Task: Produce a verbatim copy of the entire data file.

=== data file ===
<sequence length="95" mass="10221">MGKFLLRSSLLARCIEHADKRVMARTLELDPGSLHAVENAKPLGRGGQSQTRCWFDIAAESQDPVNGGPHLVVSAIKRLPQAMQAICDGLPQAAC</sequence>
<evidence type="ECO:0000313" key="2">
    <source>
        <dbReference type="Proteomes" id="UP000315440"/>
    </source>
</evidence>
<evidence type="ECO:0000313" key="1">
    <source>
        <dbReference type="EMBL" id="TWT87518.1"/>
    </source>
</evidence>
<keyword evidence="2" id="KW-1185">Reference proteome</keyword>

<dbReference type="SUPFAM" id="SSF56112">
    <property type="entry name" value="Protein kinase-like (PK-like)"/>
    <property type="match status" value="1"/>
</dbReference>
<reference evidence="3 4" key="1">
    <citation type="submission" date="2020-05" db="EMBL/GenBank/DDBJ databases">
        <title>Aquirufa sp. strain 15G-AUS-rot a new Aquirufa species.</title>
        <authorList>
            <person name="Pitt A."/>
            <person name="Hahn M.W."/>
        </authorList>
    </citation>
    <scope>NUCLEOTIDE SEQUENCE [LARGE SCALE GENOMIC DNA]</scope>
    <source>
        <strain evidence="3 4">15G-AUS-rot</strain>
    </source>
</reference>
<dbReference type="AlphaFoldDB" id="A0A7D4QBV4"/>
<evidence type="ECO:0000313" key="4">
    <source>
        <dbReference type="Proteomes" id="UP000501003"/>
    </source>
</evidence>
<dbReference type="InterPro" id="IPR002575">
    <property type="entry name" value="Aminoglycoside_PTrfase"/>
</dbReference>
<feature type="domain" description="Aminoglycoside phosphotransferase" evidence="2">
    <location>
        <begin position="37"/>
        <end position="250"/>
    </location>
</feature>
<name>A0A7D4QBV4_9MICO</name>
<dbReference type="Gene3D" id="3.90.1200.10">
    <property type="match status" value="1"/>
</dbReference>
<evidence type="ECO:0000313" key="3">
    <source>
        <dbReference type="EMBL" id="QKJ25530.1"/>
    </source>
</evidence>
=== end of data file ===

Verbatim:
<sequence length="95" mass="10221">MGKFLLRSSLLARCIEHADKRVMARTLELDPGSLHAVENAKPLGRGGQSQTRCWFDIAAESQDPVNGGPHLVVSAIKRLPQAMQAICDGLPQAAC</sequence>
<evidence type="ECO:0000313" key="2">
    <source>
        <dbReference type="Proteomes" id="UP000315440"/>
    </source>
</evidence>
<evidence type="ECO:0000313" key="1">
    <source>
        <dbReference type="EMBL" id="TWT87518.1"/>
    </source>
</evidence>
<keyword evidence="2" id="KW-1185">Reference proteome</keyword>

<dbReference type="SUPFAM" id="SSF56112">
    <property type="entry name" value="Protein kinase-like (PK-like)"/>
    <property type="match status" value="1"/>
</dbReference>
<reference evidence="3 4" key="1">
    <citation type="submission" date="2020-05" db="EMBL/GenBank/DDBJ databases">
        <title>Aquirufa sp. strain 15G-AUS-rot a new Aquirufa species.</title>
        <authorList>
            <person name="Pitt A."/>
            <person name="Hahn M.W."/>
        </authorList>
    </citation>
    <scope>NUCLEOTIDE SEQUENCE [LARGE SCALE GENOMIC DNA]</scope>
    <source>
        <strain evidence="3 4">15G-AUS-rot</strain>
    </source>
</reference>
<dbReference type="AlphaFoldDB" id="A0A7D4QBV4"/>
<evidence type="ECO:0000313" key="4">
    <source>
        <dbReference type="Proteomes" id="UP000501003"/>
    </source>
</evidence>
<dbReference type="InterPro" id="IPR002575">
    <property type="entry name" value="Aminoglycoside_PTrfase"/>
</dbReference>
<feature type="domain" description="Aminoglycoside phosphotransferase" evidence="2">
    <location>
        <begin position="37"/>
        <end position="250"/>
    </location>
</feature>
<name>A0A7D4QBV4_9MICO</name>
<dbReference type="Gene3D" id="3.90.1200.10">
    <property type="match status" value="1"/>
</dbReference>
<evidence type="ECO:0000313" key="3">
    <source>
        <dbReference type="EMBL" id="QKJ25530.1"/>
    </source>
</evidence>